The objective ERCS became operational on 10 October 1967 with the installation of the system on a Minuteman II missile at Whiteman AFB, Missouri. In October 1967, the 510th Strategic Missile Squadron received responsibilities for the Emergency Rocket Communications System (ERCS), which was mounted on Minuteman F missiles. Successful testing of this replacement for the Blue Scout Jr. rockets stationed in Nebraska had been completed at Vandenberg during the previous year. The ERCS mission involved the transmission of emergency action messages to United States nuclear forces in the event of an attack. ERCS vastly improved SAC's ability to transmit command and control messages to its forces.

By the end of the 1960s, the general consensus was that the unified and specified commands possessed an adequate C2 capability, and that their systemswere appropriately linked to the highest authority -- the NCA -- through the Joint Chiefs of Staff by way of the NMCS network. The significant improvement to the already existing nerve nodes of the system was the interconnecting of the Air Force-Navy LF-VLF communications net with SAC's Emergency Rocket Communications System (ERCS) to form the highly concentrated Minimum Essential Emergency Communications Network (MEECN). The need for such minimum essential linkage between primary and alternate facilities had been initially recognized in early 1963 when the Secretary of Defense directed a study on how to use the Low Frequency-Very Low Frequency spectrum to meet such requirement. But it was not until 1968 that a procedural plan was developed, and mid-1969 that a centralized direction was established by the Joint Chiefs of Staff. Finally, the MEECN System Engineer was not designated until May 1970 -- seven years after the original study request.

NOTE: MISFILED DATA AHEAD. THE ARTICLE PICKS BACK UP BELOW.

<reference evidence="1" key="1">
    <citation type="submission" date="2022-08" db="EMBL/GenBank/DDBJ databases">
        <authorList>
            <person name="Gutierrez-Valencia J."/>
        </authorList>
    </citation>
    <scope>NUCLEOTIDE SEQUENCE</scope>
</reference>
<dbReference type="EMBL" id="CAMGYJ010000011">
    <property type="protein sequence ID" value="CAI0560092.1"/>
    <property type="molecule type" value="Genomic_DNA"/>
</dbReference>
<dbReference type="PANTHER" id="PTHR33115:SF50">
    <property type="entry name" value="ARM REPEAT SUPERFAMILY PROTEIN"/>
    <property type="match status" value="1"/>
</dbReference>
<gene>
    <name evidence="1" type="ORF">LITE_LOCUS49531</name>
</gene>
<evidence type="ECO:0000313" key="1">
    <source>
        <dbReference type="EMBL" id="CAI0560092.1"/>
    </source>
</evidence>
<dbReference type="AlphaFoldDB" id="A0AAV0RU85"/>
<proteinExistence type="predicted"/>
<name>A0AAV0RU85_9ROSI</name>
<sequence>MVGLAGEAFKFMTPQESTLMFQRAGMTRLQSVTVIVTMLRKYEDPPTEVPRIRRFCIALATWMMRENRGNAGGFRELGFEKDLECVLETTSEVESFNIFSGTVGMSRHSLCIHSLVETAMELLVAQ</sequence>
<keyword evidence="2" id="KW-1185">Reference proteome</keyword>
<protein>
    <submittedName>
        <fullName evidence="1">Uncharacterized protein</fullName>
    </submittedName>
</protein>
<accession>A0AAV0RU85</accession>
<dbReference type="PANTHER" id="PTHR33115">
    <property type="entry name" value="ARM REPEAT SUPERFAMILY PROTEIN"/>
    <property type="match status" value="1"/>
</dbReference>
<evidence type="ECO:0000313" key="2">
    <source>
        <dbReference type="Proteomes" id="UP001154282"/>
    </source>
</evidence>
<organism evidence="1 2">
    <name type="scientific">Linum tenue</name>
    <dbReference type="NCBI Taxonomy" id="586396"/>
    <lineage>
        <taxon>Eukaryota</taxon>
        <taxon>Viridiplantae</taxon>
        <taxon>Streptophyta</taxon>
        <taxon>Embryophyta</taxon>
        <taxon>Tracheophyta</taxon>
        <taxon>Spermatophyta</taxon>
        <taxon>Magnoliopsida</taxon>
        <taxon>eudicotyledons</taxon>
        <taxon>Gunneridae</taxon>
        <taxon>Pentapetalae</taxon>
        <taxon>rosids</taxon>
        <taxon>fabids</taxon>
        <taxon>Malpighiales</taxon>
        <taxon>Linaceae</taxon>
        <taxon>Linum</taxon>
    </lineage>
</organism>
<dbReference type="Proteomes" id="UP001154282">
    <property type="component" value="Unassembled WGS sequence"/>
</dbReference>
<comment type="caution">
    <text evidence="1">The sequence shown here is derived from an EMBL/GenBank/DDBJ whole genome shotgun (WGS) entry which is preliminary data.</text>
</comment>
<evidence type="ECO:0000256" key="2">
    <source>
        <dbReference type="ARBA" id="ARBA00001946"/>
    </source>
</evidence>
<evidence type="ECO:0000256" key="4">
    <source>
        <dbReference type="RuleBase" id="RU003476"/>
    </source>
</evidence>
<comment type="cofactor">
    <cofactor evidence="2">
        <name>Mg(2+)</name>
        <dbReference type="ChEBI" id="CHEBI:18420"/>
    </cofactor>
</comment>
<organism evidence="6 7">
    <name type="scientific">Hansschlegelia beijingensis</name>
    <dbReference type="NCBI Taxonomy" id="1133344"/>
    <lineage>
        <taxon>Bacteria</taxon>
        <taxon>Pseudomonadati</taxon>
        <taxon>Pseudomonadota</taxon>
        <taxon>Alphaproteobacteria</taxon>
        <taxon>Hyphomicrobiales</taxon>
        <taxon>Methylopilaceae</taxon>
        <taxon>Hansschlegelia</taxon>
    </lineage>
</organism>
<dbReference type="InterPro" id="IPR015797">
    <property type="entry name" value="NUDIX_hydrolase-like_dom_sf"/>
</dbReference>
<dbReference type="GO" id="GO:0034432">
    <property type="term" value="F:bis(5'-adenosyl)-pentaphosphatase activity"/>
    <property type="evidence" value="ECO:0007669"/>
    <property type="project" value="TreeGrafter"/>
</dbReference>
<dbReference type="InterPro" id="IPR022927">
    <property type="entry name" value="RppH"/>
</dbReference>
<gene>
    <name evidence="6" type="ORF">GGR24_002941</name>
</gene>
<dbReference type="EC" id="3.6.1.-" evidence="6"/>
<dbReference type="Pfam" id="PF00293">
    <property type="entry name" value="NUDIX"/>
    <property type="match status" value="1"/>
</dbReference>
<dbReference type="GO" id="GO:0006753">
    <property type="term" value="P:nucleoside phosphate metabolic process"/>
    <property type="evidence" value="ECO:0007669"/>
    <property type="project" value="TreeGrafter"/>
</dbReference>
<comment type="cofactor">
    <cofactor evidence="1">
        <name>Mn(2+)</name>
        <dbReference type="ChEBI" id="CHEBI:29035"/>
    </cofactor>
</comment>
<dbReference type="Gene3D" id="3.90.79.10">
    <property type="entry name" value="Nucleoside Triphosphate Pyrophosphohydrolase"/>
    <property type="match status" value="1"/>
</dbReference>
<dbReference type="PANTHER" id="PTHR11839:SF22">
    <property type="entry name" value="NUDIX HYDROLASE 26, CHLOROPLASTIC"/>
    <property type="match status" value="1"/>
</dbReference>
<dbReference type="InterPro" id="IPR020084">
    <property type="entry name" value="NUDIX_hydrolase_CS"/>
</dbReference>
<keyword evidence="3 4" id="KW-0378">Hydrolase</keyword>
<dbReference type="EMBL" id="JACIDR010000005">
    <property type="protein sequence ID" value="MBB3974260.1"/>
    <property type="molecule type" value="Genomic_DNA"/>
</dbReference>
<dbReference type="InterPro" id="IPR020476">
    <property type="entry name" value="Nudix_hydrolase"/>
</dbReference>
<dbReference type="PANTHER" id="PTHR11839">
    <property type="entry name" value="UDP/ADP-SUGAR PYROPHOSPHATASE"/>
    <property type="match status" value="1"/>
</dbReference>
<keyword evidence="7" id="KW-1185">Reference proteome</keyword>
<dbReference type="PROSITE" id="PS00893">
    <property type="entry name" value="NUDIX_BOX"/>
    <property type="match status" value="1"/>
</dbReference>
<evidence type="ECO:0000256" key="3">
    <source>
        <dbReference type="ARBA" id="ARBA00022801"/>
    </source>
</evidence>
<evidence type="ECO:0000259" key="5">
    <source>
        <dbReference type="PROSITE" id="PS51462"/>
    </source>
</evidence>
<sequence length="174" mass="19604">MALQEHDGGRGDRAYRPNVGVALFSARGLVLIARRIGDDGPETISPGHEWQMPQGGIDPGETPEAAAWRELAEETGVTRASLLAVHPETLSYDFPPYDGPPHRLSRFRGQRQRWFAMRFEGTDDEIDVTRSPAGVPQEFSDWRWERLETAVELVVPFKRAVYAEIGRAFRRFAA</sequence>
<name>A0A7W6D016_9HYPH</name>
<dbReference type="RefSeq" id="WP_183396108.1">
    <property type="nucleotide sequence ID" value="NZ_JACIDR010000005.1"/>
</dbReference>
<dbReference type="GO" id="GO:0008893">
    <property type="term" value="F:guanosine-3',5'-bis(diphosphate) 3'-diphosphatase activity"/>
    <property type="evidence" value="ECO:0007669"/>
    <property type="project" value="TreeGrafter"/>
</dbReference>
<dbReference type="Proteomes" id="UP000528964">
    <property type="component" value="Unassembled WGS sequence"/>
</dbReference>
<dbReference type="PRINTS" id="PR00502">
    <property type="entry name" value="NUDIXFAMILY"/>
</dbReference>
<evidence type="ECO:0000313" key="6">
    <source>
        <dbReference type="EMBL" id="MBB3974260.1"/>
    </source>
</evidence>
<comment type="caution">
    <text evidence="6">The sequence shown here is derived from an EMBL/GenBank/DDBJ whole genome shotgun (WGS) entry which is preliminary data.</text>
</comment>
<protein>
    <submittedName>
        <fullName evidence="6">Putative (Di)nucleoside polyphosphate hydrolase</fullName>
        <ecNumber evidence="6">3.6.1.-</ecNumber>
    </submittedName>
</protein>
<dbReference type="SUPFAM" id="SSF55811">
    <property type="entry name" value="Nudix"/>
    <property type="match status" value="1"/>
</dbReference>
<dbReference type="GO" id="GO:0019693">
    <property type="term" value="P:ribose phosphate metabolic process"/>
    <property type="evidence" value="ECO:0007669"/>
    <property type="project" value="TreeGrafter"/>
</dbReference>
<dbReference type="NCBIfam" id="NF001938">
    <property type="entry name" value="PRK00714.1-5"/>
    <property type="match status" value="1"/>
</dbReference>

If the SAC commander and the NCA were forced to take to the air, upon warning of an impending attack, as called for in current planning, then this situation would appear to differ little from, for instance, the TACAMO airborne system for communicating with submarines. By 1981 some observors e suggested the creation of a survivable Emergency Rocket Communication System for the SLBM force, in which a certain number of launch tubes throughout the force would be dedicated to launching emergency conunication satellites, or the creation of special subs for this purpose. If there are uncertainties concerning the "connectivity" of the nuclear deterrent force to the NCA in wartime, this would appear to be a far more sensible way of dealing with the problem than burying thousands of miles of fiber optic cable in the western desert so that thousands of concrete bunkers might communicate with each other and the NCA after "absorbing" a nuclear attack.